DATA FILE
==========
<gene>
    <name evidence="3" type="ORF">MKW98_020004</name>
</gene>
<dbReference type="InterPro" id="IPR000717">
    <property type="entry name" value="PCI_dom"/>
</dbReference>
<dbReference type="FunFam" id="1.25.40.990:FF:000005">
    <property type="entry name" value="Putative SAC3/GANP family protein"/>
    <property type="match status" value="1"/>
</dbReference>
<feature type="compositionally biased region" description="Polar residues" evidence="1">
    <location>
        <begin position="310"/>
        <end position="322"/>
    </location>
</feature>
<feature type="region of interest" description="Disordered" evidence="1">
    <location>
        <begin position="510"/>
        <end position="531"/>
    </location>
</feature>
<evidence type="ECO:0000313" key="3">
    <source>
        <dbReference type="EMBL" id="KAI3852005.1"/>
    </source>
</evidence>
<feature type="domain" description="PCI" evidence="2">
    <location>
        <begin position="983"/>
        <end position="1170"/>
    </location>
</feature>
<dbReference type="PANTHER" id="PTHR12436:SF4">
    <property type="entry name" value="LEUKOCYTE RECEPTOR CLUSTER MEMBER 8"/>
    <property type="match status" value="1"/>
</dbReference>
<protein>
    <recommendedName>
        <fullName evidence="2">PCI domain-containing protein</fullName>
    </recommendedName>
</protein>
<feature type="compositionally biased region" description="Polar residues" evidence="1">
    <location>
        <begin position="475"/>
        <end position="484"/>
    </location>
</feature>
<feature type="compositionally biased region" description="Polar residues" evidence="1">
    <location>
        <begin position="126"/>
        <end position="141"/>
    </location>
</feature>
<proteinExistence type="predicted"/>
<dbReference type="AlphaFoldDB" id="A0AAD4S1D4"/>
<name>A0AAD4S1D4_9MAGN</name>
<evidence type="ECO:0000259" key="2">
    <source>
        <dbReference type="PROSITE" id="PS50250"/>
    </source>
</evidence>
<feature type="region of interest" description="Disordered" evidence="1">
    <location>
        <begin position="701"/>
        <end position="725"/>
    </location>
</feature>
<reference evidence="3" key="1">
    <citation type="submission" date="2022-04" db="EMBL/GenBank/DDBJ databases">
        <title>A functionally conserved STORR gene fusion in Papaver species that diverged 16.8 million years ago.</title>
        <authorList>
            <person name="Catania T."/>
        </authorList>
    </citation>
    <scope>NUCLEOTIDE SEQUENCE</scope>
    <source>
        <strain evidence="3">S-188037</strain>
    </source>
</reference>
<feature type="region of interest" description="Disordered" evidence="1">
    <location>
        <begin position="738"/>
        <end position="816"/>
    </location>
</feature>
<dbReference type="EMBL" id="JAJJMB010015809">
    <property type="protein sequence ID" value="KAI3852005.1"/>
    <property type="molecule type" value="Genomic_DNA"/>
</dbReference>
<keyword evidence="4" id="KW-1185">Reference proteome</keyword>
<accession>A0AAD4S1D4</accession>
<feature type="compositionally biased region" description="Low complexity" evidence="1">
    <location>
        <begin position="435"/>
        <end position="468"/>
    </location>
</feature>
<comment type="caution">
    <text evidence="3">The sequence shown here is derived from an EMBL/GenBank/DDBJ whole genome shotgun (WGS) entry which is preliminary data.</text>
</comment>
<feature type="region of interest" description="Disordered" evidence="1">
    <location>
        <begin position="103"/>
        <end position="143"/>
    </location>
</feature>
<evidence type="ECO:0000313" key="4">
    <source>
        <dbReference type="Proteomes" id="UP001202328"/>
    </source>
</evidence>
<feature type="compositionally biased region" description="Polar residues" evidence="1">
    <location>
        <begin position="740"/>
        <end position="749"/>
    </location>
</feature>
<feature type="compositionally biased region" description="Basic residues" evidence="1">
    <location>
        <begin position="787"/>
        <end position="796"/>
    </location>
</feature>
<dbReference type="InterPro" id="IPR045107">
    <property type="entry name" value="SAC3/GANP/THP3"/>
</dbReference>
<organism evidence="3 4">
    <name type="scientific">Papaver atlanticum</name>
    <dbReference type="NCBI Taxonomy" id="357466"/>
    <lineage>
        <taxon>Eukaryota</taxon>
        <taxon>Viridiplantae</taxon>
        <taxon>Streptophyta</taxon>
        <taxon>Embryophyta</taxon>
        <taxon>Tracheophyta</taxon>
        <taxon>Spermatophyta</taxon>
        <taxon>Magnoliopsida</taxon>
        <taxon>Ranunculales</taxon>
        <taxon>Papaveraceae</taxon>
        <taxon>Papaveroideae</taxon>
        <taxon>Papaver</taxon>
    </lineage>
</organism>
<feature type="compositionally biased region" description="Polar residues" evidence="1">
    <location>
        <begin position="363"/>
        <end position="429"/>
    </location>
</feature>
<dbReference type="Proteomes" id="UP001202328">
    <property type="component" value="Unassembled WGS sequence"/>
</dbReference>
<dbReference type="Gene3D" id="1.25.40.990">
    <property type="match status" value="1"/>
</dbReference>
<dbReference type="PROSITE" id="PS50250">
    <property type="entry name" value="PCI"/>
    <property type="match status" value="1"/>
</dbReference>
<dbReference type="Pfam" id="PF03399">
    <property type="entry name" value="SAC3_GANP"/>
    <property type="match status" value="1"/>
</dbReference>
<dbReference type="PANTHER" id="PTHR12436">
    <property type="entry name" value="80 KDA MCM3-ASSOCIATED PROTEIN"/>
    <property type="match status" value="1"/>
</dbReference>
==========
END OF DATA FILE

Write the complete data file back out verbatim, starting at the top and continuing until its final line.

<gene>
    <name evidence="3" type="ORF">MKW98_020004</name>
</gene>
<dbReference type="InterPro" id="IPR000717">
    <property type="entry name" value="PCI_dom"/>
</dbReference>
<dbReference type="FunFam" id="1.25.40.990:FF:000005">
    <property type="entry name" value="Putative SAC3/GANP family protein"/>
    <property type="match status" value="1"/>
</dbReference>
<feature type="compositionally biased region" description="Polar residues" evidence="1">
    <location>
        <begin position="310"/>
        <end position="322"/>
    </location>
</feature>
<feature type="region of interest" description="Disordered" evidence="1">
    <location>
        <begin position="510"/>
        <end position="531"/>
    </location>
</feature>
<evidence type="ECO:0000313" key="3">
    <source>
        <dbReference type="EMBL" id="KAI3852005.1"/>
    </source>
</evidence>
<feature type="domain" description="PCI" evidence="2">
    <location>
        <begin position="983"/>
        <end position="1170"/>
    </location>
</feature>
<dbReference type="PANTHER" id="PTHR12436:SF4">
    <property type="entry name" value="LEUKOCYTE RECEPTOR CLUSTER MEMBER 8"/>
    <property type="match status" value="1"/>
</dbReference>
<protein>
    <recommendedName>
        <fullName evidence="2">PCI domain-containing protein</fullName>
    </recommendedName>
</protein>
<feature type="compositionally biased region" description="Polar residues" evidence="1">
    <location>
        <begin position="475"/>
        <end position="484"/>
    </location>
</feature>
<feature type="compositionally biased region" description="Polar residues" evidence="1">
    <location>
        <begin position="126"/>
        <end position="141"/>
    </location>
</feature>
<proteinExistence type="predicted"/>
<dbReference type="AlphaFoldDB" id="A0AAD4S1D4"/>
<name>A0AAD4S1D4_9MAGN</name>
<evidence type="ECO:0000259" key="2">
    <source>
        <dbReference type="PROSITE" id="PS50250"/>
    </source>
</evidence>
<feature type="region of interest" description="Disordered" evidence="1">
    <location>
        <begin position="701"/>
        <end position="725"/>
    </location>
</feature>
<reference evidence="3" key="1">
    <citation type="submission" date="2022-04" db="EMBL/GenBank/DDBJ databases">
        <title>A functionally conserved STORR gene fusion in Papaver species that diverged 16.8 million years ago.</title>
        <authorList>
            <person name="Catania T."/>
        </authorList>
    </citation>
    <scope>NUCLEOTIDE SEQUENCE</scope>
    <source>
        <strain evidence="3">S-188037</strain>
    </source>
</reference>
<feature type="region of interest" description="Disordered" evidence="1">
    <location>
        <begin position="738"/>
        <end position="816"/>
    </location>
</feature>
<dbReference type="EMBL" id="JAJJMB010015809">
    <property type="protein sequence ID" value="KAI3852005.1"/>
    <property type="molecule type" value="Genomic_DNA"/>
</dbReference>
<keyword evidence="4" id="KW-1185">Reference proteome</keyword>
<accession>A0AAD4S1D4</accession>
<feature type="compositionally biased region" description="Low complexity" evidence="1">
    <location>
        <begin position="435"/>
        <end position="468"/>
    </location>
</feature>
<comment type="caution">
    <text evidence="3">The sequence shown here is derived from an EMBL/GenBank/DDBJ whole genome shotgun (WGS) entry which is preliminary data.</text>
</comment>
<feature type="region of interest" description="Disordered" evidence="1">
    <location>
        <begin position="103"/>
        <end position="143"/>
    </location>
</feature>
<evidence type="ECO:0000313" key="4">
    <source>
        <dbReference type="Proteomes" id="UP001202328"/>
    </source>
</evidence>
<feature type="compositionally biased region" description="Polar residues" evidence="1">
    <location>
        <begin position="740"/>
        <end position="749"/>
    </location>
</feature>
<feature type="compositionally biased region" description="Basic residues" evidence="1">
    <location>
        <begin position="787"/>
        <end position="796"/>
    </location>
</feature>
<dbReference type="InterPro" id="IPR045107">
    <property type="entry name" value="SAC3/GANP/THP3"/>
</dbReference>
<organism evidence="3 4">
    <name type="scientific">Papaver atlanticum</name>
    <dbReference type="NCBI Taxonomy" id="357466"/>
    <lineage>
        <taxon>Eukaryota</taxon>
        <taxon>Viridiplantae</taxon>
        <taxon>Streptophyta</taxon>
        <taxon>Embryophyta</taxon>
        <taxon>Tracheophyta</taxon>
        <taxon>Spermatophyta</taxon>
        <taxon>Magnoliopsida</taxon>
        <taxon>Ranunculales</taxon>
        <taxon>Papaveraceae</taxon>
        <taxon>Papaveroideae</taxon>
        <taxon>Papaver</taxon>
    </lineage>
</organism>
<feature type="compositionally biased region" description="Polar residues" evidence="1">
    <location>
        <begin position="363"/>
        <end position="429"/>
    </location>
</feature>
<dbReference type="Proteomes" id="UP001202328">
    <property type="component" value="Unassembled WGS sequence"/>
</dbReference>
<dbReference type="Gene3D" id="1.25.40.990">
    <property type="match status" value="1"/>
</dbReference>
<dbReference type="PROSITE" id="PS50250">
    <property type="entry name" value="PCI"/>
    <property type="match status" value="1"/>
</dbReference>
<dbReference type="Pfam" id="PF03399">
    <property type="entry name" value="SAC3_GANP"/>
    <property type="match status" value="1"/>
</dbReference>
<dbReference type="PANTHER" id="PTHR12436">
    <property type="entry name" value="80 KDA MCM3-ASSOCIATED PROTEIN"/>
    <property type="match status" value="1"/>
</dbReference>